A question about old station destination boards

 
  Iain Chief Commissioner

Location: Concord, NSW
In the old days before video screens most Sydney stations had destination boards of revolving signs set in rows according to each line/route and with a clock on top showing the time the next train departed. Did these have a specific name, if so what was it?

Iain

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  Blackadder Chief Commissioner

Location: Not the ECRL
Rollover indicator boards (to the best of my knowledge)
  bowralcommuter Chief Commissioner
  RBC Locomotive Driver

Location: Beautiful Richmond
Rollover indicator boards (to the best of my knowledge)
Blackadder
They were also known as Slat Boards
  wurx Lithgovian Ambassador-at-Large

Location: The mystical lost principality of Daptovia
In the old days before video screens most Sydney stations had destination boards of revolving signs set in rows according to each line/route and with a clock on top showing the time the next train departed. Did these have a specific name, if so what was it?

Iain
Iain
Several still do, including Loftus and Waterfall (possibly also Engadine & Heathcote), and virtually all the South Coast line stations.

Without knowing for sure, I suspect that many other InterCity stations (besides Bowral) also still have them.
  victorwilson Junior Train Controller

Location: Temporarily stuck in the ACT
All stations on the Carlingford Line, including Clyde, have them. Rydalmere recently got its boards replaced with a new set (red/yellow background and "Frutiger" text).


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  electrax Assistant Commissioner

They were easy to use, having a foot pedal near the base to lock the slats.  The only problem I found was keeping some of the local high school kids from fiddling with the clock hands (this was around 50 years ago in the outer western suburbs of Sydney).
  HMC1989 Chief Commissioner

Location: Behind a desk.
Built plenty of those when I was an Apprentice at Interlock-Fitters at Redfern many years ago.
  abesty1 Chief Commissioner

Location: The CityRail Network
Almost all attended intercity stations have them, with the exception of Gosford and Woy Woy which are the only intercity stations for electronic PID.

Suburban stations like Waterfall-Loftus, Richmond and as mentioned the Carlingford line stations and a few others have them too.
  jaseee Chief Train Controller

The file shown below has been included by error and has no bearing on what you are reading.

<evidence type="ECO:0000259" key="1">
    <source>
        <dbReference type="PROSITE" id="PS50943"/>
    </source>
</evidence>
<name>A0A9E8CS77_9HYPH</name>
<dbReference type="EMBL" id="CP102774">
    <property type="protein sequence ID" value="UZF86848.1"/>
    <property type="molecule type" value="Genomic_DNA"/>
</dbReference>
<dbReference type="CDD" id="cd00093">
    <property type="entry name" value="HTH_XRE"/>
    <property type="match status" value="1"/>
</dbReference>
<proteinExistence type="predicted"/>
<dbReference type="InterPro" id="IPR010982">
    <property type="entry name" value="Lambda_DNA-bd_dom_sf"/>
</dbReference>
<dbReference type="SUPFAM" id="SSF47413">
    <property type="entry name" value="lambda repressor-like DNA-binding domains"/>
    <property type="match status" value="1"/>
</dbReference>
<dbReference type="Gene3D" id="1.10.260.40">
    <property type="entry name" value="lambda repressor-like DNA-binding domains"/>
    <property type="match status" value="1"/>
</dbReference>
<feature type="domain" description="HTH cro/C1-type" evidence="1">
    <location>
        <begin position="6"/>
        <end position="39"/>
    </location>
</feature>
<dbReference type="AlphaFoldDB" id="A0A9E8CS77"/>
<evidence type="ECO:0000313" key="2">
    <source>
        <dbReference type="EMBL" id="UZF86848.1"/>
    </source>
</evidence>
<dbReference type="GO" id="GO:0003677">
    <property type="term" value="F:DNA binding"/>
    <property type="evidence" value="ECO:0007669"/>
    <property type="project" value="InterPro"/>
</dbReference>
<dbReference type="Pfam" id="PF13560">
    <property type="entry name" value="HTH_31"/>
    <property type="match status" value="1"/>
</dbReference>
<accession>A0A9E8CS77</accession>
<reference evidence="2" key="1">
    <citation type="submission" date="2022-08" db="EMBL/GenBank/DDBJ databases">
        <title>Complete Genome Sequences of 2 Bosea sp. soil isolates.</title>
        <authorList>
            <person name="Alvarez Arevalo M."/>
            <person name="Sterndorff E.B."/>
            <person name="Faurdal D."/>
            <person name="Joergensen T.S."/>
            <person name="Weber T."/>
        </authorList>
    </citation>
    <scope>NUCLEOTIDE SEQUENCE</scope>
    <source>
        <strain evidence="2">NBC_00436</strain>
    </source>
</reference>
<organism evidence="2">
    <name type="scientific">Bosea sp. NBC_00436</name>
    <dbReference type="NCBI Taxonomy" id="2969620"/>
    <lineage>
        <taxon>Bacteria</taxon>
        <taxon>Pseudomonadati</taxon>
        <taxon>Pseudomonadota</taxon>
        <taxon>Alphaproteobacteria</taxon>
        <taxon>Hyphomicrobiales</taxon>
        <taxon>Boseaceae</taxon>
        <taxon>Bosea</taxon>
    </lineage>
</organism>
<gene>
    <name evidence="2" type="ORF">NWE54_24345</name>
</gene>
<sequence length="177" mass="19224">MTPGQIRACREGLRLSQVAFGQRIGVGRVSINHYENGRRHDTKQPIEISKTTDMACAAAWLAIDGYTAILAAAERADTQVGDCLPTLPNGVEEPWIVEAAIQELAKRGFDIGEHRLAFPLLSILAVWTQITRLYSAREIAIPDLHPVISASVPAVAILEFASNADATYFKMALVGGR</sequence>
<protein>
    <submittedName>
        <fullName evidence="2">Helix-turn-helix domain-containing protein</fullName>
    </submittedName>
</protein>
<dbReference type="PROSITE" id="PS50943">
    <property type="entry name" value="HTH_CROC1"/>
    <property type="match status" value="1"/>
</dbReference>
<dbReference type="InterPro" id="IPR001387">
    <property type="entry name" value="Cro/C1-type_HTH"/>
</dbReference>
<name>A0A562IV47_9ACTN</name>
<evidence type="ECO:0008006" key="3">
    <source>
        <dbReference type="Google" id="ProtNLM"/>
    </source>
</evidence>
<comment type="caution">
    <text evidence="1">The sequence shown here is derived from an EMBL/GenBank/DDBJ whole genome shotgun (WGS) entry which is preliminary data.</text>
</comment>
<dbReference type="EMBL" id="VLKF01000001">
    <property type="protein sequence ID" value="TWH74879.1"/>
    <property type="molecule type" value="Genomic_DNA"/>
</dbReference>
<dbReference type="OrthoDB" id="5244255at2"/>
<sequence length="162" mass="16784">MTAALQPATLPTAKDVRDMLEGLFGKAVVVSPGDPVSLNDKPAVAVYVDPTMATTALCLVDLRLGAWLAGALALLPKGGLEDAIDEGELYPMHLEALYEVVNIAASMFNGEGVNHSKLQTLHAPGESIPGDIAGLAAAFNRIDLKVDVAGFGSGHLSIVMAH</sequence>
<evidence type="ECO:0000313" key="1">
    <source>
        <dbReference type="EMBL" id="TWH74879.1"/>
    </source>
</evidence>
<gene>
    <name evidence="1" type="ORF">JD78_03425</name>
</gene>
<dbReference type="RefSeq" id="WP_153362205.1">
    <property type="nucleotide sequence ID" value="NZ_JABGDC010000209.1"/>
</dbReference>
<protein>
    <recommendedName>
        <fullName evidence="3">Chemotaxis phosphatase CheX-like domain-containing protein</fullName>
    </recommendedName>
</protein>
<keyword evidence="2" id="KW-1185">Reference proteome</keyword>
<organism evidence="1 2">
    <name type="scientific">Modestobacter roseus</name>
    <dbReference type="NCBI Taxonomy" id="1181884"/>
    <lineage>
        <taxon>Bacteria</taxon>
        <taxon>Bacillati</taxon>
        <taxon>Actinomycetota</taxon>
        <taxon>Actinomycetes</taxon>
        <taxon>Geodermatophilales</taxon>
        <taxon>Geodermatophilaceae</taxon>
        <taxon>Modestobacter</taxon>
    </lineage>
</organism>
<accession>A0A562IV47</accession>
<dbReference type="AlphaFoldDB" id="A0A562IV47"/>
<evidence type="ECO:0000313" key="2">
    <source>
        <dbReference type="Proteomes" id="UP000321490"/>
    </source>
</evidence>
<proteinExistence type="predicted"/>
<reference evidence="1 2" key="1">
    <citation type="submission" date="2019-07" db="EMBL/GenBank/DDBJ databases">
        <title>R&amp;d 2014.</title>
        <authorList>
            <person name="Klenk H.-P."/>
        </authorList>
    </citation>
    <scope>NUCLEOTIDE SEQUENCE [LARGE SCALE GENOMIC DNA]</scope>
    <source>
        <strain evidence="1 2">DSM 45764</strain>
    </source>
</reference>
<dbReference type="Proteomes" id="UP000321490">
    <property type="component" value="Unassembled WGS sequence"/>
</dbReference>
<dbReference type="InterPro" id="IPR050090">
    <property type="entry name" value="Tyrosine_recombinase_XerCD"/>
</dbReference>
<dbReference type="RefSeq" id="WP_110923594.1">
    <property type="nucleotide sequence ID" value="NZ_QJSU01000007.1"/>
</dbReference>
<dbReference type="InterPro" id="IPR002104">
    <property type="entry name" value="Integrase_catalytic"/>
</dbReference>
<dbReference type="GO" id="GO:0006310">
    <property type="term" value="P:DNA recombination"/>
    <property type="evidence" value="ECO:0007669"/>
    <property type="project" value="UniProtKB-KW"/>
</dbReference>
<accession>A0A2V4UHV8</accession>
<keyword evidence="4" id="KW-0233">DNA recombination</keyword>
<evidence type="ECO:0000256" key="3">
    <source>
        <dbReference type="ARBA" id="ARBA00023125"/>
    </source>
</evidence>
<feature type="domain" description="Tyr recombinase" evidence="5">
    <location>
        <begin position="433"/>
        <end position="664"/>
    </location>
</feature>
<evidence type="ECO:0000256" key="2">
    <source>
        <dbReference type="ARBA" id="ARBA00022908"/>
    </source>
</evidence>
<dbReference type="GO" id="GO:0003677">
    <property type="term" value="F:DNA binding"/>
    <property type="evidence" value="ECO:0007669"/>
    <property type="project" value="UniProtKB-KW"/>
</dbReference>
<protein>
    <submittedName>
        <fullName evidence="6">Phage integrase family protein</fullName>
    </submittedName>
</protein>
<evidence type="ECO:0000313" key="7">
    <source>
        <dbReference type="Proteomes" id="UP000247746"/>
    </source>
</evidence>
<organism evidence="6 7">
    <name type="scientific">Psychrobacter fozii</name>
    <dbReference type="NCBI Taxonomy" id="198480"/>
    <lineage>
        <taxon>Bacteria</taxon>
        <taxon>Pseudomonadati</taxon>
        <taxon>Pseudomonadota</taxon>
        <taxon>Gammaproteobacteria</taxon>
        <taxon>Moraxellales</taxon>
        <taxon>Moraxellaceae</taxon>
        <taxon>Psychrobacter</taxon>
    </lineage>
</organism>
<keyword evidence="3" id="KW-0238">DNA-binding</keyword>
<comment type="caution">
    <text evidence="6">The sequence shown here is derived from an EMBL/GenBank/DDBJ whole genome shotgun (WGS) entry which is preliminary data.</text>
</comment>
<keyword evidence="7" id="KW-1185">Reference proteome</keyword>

Mt Druitt (i assume) and St Marys still use them. They are 2 of the busiest stations in the Sydney network without electronic PIDs yet.
  Watson374 Chief Commissioner

Location: Fully reclined at the pointy end.
Some of the Main South stations between Lidcombe and Cabramatta still have them, such as Villawood as of last night.
  Iain Chief Commissioner

Location: Concord, NSW
Ingleburn as well.

Thanks for the information

Iain
  chay0521 Beginner

And Macquarie Fields
  Kurmudgeon Junior Train Controller

Richmond's isn't in use anymore (the board is still there, but the clock hands have been removed).
  edison Chief Commissioner

Gosford still has them in place, but hidden behind the electronic version, on the concourse.
One of them has the stations on the  ECRL (wishful thinking!)
  wurx Lithgovian Ambassador-at-Large

Location: The mystical lost principality of Daptovia
Gosford still has them in place, but hidden behind the electronic version, on the concourse.
One of them has the stations on the  ECRL (wishful thinking!)
edison
Wollstonecraft had them in 2005, with the (then) in the future ECRL stations thereupon. I noticed that when briefly working on the station then.
  Kurmudgeon Junior Train Controller

Richmond's isn't in use anymore (the board is still there, but the clock hands have been removed).
Kurmudgeon
Need to correct myself; no clock face at all.
  electrax Assistant Commissioner

Mt Druitt is where I encountered them in the 1960s.  That was at the station which prexisted the current station (1970s-build) and was located several hundred metres west of the present station.  In the old days only Platform 1 (eastbound trains) had a pair of such devices, which allowed the display of trains operating semi-fast and fast services to the city. Platform 2 (westbound trains) didn't need the indicators because every suburban electric that stopped at Mount Druitt bound for Penrith stopped "all-stations" between there and Penrith.

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